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The Penguin Diaries - 34 of 36

Thursday, 6 February 2003  
"The chinstrap colonies are in their prime sloppy, mucky condition..."

Greetings from lovely King George Island! It's been a fun week. I'm in the process of boiling some water for a shower, copying a CD for our Brazilian friends, & baking my mom's special carrot cake for a Hungarian friend's birthday, so I figured I'd squeeze in a quick update. Today we were out hiking for 7 hrs in the mist, checking on skuas and censusing seals & chinstrap penguin chicks. The chinstrap colonies are in their prime sloppy, mucky condition after a night of rain & the chicks are filthy little fuzz-balls. They are in their least endearing phase of life & in 2 wks they'll have to fend for themselves. Meanwhile, the gentoo penguin chicks are at their cutest - floppy, curious, clean fluffy little birds running around in packs, experimenting with water, & chasing down their parents for food. They haven't started swimming yet, but in a couple of weeks, they'll fill the "pond" in our front yard with their splashing antics before they head out into the great sea. Our little Adelie penguin chicks don't have it quite so good. The adults have mostly left for the Weddell sea to fatten up for the winter & now the chicks must follow. They are hilarious to watch, but tragic. They have not a clue about what they are doing, so when they get hungry after a day or two w/o mom or dad, they wander towards the sea & gather in groups squawking & calling to each other. Eventually they get up enough courage to jump in, and off they all go, squawking & calling at the top of their lungs, completely astounded by the whole concept of swimming, easy targets for the lurking leopard seals. It's comical to watch & listen to these crazy youngsters...only 2 months old & off on their own to figure out the world. They won't make it back here for at least 2 yrs & only about 10% will survive. Kind of a rough start in life. Every now & then a group of these Adelie "fledgers" will come running past our hut, confused & squawking. The "pond" out front perplexes them. They won't cross the bridge & they don't quite know what to make of this mini-sea. One got separated & spent the night out alone. By morning, a pair of skua's did him in. Poor lil' guy. Safety in numbers is the name of the game. In other news, many fur seals are arriving on the island to hang out. Very few skua & gull chicks survived this yr. It's been a rough one for finding food. We've had a great, social week. My b-day was excellent - hours of dancing with 25 Brazilian & Argentine visitors. We're headed over to the Brazilian base across the bay tomorrow for their 19th Anniversary Party. It should be a big one w/guests from the Polish, Peruvian, Argentine, Chinese & Korean bases - lots of dancing & drinking, no doubt. There are 45 Brazilians at Ferraz Base. It sounds like an interesting place. The morning of my b-day, Stacey & Wayne made us an eggs benedict breakfast which we enjoyed out in the sun on our front porch. Laura made spanikopita, fish, salad, pumpkin pie & vanilla ice cream. We ate my Kahlua Chocolate B-day Cake a day early - oops! Last night we got a surprise visit from a Chilean Navy ship (Leucoton). 16 guys came ashore for a 45 min visit/tour of our camp & coffee/beer. 14 of them have invited Stacey to visit them in Chile. She's a popular gal down here! Life continues to be unbelievably fun at Copa. It will be hard to leave at the end of Feb. It sounds like it's starting to snow again up north. Ski, play, have fun, & don't go starting a war. Take care.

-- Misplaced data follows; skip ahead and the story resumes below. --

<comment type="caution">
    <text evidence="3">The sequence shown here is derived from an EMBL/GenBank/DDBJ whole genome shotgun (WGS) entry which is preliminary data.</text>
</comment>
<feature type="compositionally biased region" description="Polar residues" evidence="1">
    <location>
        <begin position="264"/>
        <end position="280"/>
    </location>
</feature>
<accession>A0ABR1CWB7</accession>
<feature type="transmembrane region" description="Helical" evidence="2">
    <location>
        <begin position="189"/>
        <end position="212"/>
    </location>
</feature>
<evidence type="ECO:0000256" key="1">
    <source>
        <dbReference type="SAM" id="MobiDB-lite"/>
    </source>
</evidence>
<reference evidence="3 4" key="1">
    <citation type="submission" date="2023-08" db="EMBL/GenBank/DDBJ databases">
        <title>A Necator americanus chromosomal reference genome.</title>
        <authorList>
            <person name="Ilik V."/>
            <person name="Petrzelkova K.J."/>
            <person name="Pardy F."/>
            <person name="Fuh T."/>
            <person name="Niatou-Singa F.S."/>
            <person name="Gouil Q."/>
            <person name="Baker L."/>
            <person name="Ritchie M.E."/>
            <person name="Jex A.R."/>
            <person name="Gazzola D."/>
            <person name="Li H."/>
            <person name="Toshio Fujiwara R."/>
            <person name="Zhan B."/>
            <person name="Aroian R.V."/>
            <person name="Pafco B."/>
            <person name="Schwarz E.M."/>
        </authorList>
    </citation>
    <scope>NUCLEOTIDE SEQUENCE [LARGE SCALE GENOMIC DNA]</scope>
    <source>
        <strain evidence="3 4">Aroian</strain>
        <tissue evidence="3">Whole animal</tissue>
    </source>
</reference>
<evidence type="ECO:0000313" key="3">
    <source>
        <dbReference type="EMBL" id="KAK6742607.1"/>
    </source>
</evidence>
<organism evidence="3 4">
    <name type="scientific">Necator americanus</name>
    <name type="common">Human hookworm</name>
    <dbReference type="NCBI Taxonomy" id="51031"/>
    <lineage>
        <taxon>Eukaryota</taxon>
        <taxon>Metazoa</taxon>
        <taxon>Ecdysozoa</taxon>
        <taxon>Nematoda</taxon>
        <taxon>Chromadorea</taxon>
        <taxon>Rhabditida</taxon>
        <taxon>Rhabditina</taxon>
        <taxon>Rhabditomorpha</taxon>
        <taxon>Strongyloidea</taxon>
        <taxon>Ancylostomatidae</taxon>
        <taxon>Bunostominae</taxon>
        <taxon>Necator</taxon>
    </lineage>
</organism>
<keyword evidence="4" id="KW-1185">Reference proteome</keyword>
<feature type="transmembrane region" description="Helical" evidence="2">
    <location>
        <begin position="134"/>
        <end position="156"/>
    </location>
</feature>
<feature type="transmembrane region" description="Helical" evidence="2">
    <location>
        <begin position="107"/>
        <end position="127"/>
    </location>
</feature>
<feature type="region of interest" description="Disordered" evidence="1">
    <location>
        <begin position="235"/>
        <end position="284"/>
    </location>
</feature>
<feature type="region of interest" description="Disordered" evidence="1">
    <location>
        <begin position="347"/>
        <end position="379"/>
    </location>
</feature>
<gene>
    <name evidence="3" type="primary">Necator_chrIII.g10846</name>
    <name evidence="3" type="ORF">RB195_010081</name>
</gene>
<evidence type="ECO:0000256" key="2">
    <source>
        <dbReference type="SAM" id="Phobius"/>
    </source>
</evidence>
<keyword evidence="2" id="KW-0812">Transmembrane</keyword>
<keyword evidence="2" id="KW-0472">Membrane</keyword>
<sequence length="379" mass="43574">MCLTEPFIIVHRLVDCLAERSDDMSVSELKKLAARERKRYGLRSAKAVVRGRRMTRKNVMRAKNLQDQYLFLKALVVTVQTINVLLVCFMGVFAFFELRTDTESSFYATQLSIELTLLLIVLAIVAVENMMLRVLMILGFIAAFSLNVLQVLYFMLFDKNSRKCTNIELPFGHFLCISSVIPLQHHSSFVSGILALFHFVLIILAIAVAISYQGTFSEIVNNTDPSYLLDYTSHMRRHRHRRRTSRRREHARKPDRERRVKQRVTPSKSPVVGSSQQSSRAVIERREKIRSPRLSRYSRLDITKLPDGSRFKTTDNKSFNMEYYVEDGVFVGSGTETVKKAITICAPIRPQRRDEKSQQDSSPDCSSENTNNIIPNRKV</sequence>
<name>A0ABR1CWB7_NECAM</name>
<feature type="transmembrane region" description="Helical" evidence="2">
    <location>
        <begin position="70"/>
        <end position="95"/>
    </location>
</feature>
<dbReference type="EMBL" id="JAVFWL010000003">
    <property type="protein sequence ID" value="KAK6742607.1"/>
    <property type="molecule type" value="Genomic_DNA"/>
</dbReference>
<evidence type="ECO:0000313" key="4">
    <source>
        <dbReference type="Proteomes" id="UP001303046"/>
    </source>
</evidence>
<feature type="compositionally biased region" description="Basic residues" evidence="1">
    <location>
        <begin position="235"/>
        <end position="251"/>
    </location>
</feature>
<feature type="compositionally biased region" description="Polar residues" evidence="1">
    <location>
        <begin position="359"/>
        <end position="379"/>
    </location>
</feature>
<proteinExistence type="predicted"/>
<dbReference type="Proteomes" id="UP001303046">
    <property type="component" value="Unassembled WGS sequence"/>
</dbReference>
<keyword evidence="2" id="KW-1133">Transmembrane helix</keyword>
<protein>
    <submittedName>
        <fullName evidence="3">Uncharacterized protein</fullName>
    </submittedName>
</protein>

Love, Iris

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